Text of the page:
Our first visit to the townships immediately prompted confusion and questions. How do you act when you’re interacting with residents? How do you communicate? Should you communicate? Can you communicate without insulting? I was incredibly uncomfortable. This immediately created barriers. Barriers that are unnecessary and tiring.
We toured the townships on a small bus, which seemed like the first mistake. It fueled a feeling of being on the outside looking in. Rather than engaging with the residents for the majority of the day, we were simply gawking at our surroundings, taking pictures here and there. It was voyeurism at its worst.
It wasn’t until we stopped at Rosie’s kitchen in Khayelitsha that I began to feel any sense of normality. Rosie was born and raised in the township. She has been running her kitchen for the past twenty years (see photos below). The aim of her operation is to provide some sustenance for kids, who are constantly battling hunger. Three times a day, Rosie and volunteer residents serve up basic meals for the kids in the neighborhood. Rosie charges a price of 60 cents. If the child doesn’t have the money, she requires labor that ranges from preparing the meals to work around her house.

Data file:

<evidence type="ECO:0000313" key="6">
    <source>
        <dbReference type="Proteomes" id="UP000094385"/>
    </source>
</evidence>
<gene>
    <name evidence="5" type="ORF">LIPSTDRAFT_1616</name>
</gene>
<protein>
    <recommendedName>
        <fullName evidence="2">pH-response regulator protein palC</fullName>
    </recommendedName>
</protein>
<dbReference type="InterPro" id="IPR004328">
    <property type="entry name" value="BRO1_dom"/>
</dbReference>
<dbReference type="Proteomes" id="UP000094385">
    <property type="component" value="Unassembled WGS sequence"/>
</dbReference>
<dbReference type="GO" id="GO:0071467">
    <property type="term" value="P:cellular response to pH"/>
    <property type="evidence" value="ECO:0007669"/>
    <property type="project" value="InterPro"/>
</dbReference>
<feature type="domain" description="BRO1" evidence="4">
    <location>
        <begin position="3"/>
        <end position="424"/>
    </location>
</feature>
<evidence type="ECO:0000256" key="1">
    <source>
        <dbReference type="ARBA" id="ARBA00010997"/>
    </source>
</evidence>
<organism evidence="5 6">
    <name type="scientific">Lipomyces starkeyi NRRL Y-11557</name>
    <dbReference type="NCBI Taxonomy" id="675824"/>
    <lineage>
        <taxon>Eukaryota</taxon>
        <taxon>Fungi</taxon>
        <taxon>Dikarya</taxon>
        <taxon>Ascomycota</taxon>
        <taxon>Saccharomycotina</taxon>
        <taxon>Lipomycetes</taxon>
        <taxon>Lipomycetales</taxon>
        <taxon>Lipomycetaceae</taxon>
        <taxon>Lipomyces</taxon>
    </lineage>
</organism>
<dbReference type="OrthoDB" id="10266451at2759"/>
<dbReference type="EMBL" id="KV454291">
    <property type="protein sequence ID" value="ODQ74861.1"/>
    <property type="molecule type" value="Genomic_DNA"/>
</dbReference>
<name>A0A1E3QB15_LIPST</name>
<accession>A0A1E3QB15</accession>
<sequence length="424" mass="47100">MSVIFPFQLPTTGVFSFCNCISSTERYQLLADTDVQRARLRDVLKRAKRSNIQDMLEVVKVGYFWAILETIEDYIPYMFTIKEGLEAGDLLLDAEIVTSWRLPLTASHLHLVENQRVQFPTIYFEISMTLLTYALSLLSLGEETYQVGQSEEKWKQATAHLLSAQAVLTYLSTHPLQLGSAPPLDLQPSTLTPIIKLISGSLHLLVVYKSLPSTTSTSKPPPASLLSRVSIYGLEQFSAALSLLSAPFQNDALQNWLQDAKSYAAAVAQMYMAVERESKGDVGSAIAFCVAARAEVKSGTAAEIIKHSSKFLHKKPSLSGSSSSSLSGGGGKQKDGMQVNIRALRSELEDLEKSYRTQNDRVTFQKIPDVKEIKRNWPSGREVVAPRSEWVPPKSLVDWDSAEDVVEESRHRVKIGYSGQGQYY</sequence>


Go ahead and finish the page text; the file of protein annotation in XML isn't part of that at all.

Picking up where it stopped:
We arrived for the afternoon meal of peanut butter and bread; the kids knew we were coming. They greeted us with wide smiles and excitement. Initially, I reacted with a very guarded manner, but kids are kids. Their happiness was contagious, and, in no time, I was off playing soccer in the street.
I’m sure that this won’t be the last time I find myself flooded with the initial uncomfortable feelings, but I need to remember how insignificant I am in the context of these townships. At the most, my actions will have incredibly minor effects. I can never approach these opportunities reserved or timid because the only result will be more barriers and boundaries. There are more than enough as it is. I’m looking forward to exploring service learning at a more intimate level in the classroom and at Abalimi.